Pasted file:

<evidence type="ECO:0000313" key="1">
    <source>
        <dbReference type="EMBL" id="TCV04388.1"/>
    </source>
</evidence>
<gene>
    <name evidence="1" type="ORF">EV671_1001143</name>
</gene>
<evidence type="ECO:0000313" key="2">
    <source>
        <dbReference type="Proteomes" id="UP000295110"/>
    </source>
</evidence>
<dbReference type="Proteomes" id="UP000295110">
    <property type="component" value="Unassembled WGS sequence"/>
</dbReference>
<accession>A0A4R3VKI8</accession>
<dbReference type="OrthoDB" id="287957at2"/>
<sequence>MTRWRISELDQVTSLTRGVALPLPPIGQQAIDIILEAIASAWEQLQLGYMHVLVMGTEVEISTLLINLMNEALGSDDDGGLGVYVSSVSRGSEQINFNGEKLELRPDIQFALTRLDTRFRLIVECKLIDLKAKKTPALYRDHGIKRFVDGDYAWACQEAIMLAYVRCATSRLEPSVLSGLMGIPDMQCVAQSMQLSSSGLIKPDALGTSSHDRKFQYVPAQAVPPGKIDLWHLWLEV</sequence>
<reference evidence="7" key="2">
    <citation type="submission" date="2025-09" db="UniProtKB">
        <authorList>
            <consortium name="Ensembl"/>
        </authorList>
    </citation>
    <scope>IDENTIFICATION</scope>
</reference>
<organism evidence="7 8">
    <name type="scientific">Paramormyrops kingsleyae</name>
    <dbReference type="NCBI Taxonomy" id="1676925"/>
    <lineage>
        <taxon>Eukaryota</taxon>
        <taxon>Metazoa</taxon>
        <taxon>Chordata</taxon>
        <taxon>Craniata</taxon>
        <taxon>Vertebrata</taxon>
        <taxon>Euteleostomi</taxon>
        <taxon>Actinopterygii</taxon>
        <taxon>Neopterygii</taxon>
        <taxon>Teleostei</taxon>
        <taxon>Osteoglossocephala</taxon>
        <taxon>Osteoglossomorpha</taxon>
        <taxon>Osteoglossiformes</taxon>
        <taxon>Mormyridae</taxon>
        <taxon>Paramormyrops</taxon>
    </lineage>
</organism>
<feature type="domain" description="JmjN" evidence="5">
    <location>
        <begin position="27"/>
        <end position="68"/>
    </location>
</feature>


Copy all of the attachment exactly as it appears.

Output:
<evidence type="ECO:0000313" key="1">
    <source>
        <dbReference type="EMBL" id="TCV04388.1"/>
    </source>
</evidence>
<gene>
    <name evidence="1" type="ORF">EV671_1001143</name>
</gene>
<evidence type="ECO:0000313" key="2">
    <source>
        <dbReference type="Proteomes" id="UP000295110"/>
    </source>
</evidence>
<dbReference type="Proteomes" id="UP000295110">
    <property type="component" value="Unassembled WGS sequence"/>
</dbReference>
<accession>A0A4R3VKI8</accession>
<dbReference type="OrthoDB" id="287957at2"/>
<sequence>MTRWRISELDQVTSLTRGVALPLPPIGQQAIDIILEAIASAWEQLQLGYMHVLVMGTEVEISTLLINLMNEALGSDDDGGLGVYVSSVSRGSEQINFNGEKLELRPDIQFALTRLDTRFRLIVECKLIDLKAKKTPALYRDHGIKRFVDGDYAWACQEAIMLAYVRCATSRLEPSVLSGLMGIPDMQCVAQSMQLSSSGLIKPDALGTSSHDRKFQYVPAQAVPPGKIDLWHLWLEV</sequence>
<reference evidence="7" key="2">
    <citation type="submission" date="2025-09" db="UniProtKB">
        <authorList>
            <consortium name="Ensembl"/>
        </authorList>
    </citation>
    <scope>IDENTIFICATION</scope>
</reference>
<organism evidence="7 8">
    <name type="scientific">Paramormyrops kingsleyae</name>
    <dbReference type="NCBI Taxonomy" id="1676925"/>
    <lineage>
        <taxon>Eukaryota</taxon>
        <taxon>Metazoa</taxon>
        <taxon>Chordata</taxon>
        <taxon>Craniata</taxon>
        <taxon>Vertebrata</taxon>
        <taxon>Euteleostomi</taxon>
        <taxon>Actinopterygii</taxon>
        <taxon>Neopterygii</taxon>
        <taxon>Teleostei</taxon>
        <taxon>Osteoglossocephala</taxon>
        <taxon>Osteoglossomorpha</taxon>
        <taxon>Osteoglossiformes</taxon>
        <taxon>Mormyridae</taxon>
        <taxon>Paramormyrops</taxon>
    </lineage>
</organism>
<feature type="domain" description="JmjN" evidence="5">
    <location>
        <begin position="27"/>
        <end position="68"/>
    </location>
</feature>